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Two EXTREMELY rare megamouth sharks captured on video off the coast of San Diego by fishermen

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Two extremely rare megamouth sharks were captured on video off the coast of San Diego.

David Stabile was fishing along with his friends Val Costescu and Andrew Chang about 30 miles offshore after they saw the megamouth sharks. 

‘This weekend my friends and I went fishing off the coast of San Diego and video taped two of probably the most elusive sharks on this planet. Here’s some cool footage I took of the 2 Megamouth Sharks,’ Stabile wrote on Twitter. 

Within the videos, which were shared on Twitter and Facebook, the sharks will be seen slowly swimming very near the boat. One swims closer to the surface while the opposite will be seen a feet below it, moving almost in the opposite’s shadow.

Two extremely rare megamouth sharks were captured on video by a fisherman off the coast of San Diego this week 

David Stabile was fishing with his friends Val Costescu and Andrew Chang about 30 miles offshore when they saw the megamouth sharks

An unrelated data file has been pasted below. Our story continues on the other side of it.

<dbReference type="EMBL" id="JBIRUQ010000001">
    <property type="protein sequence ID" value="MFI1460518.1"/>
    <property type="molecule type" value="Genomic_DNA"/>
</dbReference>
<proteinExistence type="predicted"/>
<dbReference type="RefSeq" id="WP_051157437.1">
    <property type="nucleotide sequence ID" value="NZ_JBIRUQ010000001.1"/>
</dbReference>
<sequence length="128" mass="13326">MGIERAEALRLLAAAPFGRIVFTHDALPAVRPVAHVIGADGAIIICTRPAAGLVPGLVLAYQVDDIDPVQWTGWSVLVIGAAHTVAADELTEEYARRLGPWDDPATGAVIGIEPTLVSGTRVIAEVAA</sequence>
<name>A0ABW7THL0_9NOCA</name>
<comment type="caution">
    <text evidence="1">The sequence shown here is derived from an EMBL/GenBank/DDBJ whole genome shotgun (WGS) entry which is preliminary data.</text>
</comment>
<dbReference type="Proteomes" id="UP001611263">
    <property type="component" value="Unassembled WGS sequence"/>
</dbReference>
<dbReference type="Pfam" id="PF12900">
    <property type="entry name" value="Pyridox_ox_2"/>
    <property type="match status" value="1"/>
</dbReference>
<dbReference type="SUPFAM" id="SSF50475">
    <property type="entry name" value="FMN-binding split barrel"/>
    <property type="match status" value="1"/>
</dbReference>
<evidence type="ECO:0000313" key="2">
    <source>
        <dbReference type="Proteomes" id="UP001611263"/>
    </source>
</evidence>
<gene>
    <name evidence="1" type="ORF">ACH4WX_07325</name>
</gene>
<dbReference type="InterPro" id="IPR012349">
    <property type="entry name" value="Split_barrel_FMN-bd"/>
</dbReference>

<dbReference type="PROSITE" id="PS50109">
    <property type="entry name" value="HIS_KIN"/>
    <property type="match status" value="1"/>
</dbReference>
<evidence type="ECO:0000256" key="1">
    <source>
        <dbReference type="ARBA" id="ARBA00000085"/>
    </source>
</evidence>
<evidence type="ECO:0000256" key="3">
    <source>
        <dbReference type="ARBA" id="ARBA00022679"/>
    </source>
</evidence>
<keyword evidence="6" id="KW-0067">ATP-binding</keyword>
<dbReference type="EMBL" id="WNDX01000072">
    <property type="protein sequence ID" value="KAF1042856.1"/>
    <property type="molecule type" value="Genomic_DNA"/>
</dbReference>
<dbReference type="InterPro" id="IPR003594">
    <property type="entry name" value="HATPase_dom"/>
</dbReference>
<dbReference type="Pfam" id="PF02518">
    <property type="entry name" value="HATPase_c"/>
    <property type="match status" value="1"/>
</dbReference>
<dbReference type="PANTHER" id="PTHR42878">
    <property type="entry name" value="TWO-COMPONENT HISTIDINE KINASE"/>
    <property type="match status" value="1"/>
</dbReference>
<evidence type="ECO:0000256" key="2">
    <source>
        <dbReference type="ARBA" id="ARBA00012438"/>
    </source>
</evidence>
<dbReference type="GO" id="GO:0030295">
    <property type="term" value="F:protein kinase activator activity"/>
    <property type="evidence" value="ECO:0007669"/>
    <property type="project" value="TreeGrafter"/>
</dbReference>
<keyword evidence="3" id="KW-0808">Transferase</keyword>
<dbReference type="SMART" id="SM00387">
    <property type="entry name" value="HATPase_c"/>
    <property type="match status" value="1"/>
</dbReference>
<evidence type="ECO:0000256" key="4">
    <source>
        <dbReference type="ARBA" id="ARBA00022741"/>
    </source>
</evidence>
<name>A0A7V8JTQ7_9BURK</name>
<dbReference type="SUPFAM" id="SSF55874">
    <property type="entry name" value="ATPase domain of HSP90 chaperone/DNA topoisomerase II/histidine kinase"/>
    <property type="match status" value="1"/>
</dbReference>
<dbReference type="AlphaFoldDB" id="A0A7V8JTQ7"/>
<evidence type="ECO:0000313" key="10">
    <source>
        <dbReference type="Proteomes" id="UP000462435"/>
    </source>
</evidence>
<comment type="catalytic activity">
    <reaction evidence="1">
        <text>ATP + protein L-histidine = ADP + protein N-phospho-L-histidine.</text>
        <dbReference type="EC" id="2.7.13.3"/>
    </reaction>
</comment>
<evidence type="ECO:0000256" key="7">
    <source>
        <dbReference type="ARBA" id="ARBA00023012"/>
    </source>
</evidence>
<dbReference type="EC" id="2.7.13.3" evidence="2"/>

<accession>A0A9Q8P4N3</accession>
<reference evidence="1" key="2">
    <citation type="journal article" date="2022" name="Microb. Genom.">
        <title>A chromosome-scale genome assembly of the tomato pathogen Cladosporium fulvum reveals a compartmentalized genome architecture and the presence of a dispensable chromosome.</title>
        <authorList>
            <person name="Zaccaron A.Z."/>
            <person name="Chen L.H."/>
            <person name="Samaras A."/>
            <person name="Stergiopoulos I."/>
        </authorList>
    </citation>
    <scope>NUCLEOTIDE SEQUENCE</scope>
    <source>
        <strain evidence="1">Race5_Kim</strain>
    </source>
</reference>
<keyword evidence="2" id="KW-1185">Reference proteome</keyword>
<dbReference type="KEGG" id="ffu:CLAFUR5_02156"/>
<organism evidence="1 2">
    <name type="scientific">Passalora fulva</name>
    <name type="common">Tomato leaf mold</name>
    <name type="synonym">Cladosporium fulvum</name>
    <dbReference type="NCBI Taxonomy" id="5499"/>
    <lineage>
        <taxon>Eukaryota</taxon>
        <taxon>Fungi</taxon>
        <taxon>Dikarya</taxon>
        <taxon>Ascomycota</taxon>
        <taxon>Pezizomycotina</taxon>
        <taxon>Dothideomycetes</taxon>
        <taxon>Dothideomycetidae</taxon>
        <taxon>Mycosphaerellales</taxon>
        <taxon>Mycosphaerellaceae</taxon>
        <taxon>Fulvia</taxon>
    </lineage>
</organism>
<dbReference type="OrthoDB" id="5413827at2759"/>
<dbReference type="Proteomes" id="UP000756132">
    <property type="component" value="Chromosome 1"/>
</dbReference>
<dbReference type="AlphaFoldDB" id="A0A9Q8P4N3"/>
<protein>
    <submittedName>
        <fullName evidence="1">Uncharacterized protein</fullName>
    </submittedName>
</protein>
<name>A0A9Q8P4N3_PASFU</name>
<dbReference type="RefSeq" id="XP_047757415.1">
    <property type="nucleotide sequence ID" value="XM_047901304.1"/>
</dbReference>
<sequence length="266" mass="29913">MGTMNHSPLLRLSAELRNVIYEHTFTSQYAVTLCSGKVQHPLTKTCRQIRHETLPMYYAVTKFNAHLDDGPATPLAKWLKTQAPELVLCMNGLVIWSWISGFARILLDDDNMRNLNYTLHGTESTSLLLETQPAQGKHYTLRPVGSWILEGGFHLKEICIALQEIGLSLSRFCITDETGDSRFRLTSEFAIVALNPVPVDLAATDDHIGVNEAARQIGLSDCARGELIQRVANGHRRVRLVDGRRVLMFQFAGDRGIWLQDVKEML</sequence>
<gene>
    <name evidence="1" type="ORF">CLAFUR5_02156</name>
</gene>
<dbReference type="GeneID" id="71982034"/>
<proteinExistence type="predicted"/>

David Stabile was fishing along with his friends Val Costescu and Andrew Chang about 30 miles offshore after they saw the megamouth sharks

The second megamouth shark was captured off of Santa Catalina Island and is displayed at the Natural History Museum of Los Angeles County. Above: Children peer into a stuffed specimen of a megamouth shark at Tokai University Marine Science Museum in Japan

The second megamouth shark was captured off of Santa Catalina Island and is displayed on the Natural History Museum of Los Angeles County. Above: Children peer right into a stuffed specimen of a megamouth shark at Tokai University Marine Science Museum in Japan

Megamouth, known formally as megachasma pelagios, is a species of deepwater shark that was discovered in 1976 and isn’t observed by humans. 

‘This may occasionally be a mating pair: the second video shows a male (clasper clearly visible) with a damaged left pectoral fin; the primary video is of a scarred shark that could be a female (no visible claspers),’ Alison Schulman-Janiger, a research associate at Natural History Museum of Los Angeles County, explained in a Facebook post that shared the videos. ‘WOWZA!’

Megamouth sharks can grow as much as 18 feet long and are frequently found at depths of three,000 to fifteen,000 feet. 

The primary megamouth shark was captured on November 15, 1976, about 25 miles northeast of Kahuku, Hawaii, when it became entangled in the ocean anchor of a U.S. Navy ship. 

In response to Schulman-Janiger, the second megamouth shark was captured off of Santa Catalina Island and is displayed on the Natural History Museum of Los Angeles County. 

‘It is incredibly unusual to see them in the course of the day,’ she said.

'This may be a mating pair: the second video shows a male (clasper clearly visible) with a damaged left pectoral fin; the first video is of a scarred shark that may be a female (no visible claspers),' Alison Schulman-Janiger, a research associate at Natural History Museum of Los Angeles County, explained in a Facebook post that shared the videos. 'WOWZA!'